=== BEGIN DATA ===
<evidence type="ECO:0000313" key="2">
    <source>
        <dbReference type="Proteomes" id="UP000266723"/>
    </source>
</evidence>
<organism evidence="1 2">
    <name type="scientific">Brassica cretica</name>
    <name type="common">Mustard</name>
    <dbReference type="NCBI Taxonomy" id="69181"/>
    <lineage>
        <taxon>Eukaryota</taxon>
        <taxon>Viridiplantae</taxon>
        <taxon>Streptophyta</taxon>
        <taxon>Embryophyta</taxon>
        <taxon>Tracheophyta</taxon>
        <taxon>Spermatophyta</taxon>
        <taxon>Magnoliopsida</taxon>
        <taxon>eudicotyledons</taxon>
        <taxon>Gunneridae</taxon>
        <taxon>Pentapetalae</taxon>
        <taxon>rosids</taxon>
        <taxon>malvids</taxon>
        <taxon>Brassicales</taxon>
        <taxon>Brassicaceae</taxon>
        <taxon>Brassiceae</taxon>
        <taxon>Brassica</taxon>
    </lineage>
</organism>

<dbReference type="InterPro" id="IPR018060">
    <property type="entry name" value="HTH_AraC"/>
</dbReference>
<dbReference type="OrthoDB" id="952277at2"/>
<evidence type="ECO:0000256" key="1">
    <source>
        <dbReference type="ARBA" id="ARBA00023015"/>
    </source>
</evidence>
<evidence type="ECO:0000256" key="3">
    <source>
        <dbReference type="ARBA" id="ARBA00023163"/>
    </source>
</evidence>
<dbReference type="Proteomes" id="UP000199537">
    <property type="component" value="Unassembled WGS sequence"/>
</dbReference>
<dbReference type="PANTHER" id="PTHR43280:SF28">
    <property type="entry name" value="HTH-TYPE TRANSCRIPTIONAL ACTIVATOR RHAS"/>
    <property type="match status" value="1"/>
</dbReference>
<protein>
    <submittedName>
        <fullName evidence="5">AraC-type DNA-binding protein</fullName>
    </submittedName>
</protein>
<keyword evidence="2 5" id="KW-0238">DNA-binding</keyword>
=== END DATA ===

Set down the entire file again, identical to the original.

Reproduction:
<evidence type="ECO:0000313" key="2">
    <source>
        <dbReference type="Proteomes" id="UP000266723"/>
    </source>
</evidence>
<organism evidence="1 2">
    <name type="scientific">Brassica cretica</name>
    <name type="common">Mustard</name>
    <dbReference type="NCBI Taxonomy" id="69181"/>
    <lineage>
        <taxon>Eukaryota</taxon>
        <taxon>Viridiplantae</taxon>
        <taxon>Streptophyta</taxon>
        <taxon>Embryophyta</taxon>
        <taxon>Tracheophyta</taxon>
        <taxon>Spermatophyta</taxon>
        <taxon>Magnoliopsida</taxon>
        <taxon>eudicotyledons</taxon>
        <taxon>Gunneridae</taxon>
        <taxon>Pentapetalae</taxon>
        <taxon>rosids</taxon>
        <taxon>malvids</taxon>
        <taxon>Brassicales</taxon>
        <taxon>Brassicaceae</taxon>
        <taxon>Brassiceae</taxon>
        <taxon>Brassica</taxon>
    </lineage>
</organism>

<dbReference type="InterPro" id="IPR018060">
    <property type="entry name" value="HTH_AraC"/>
</dbReference>
<dbReference type="OrthoDB" id="952277at2"/>
<evidence type="ECO:0000256" key="1">
    <source>
        <dbReference type="ARBA" id="ARBA00023015"/>
    </source>
</evidence>
<evidence type="ECO:0000256" key="3">
    <source>
        <dbReference type="ARBA" id="ARBA00023163"/>
    </source>
</evidence>
<dbReference type="Proteomes" id="UP000199537">
    <property type="component" value="Unassembled WGS sequence"/>
</dbReference>
<dbReference type="PANTHER" id="PTHR43280:SF28">
    <property type="entry name" value="HTH-TYPE TRANSCRIPTIONAL ACTIVATOR RHAS"/>
    <property type="match status" value="1"/>
</dbReference>
<protein>
    <submittedName>
        <fullName evidence="5">AraC-type DNA-binding protein</fullName>
    </submittedName>
</protein>
<keyword evidence="2 5" id="KW-0238">DNA-binding</keyword>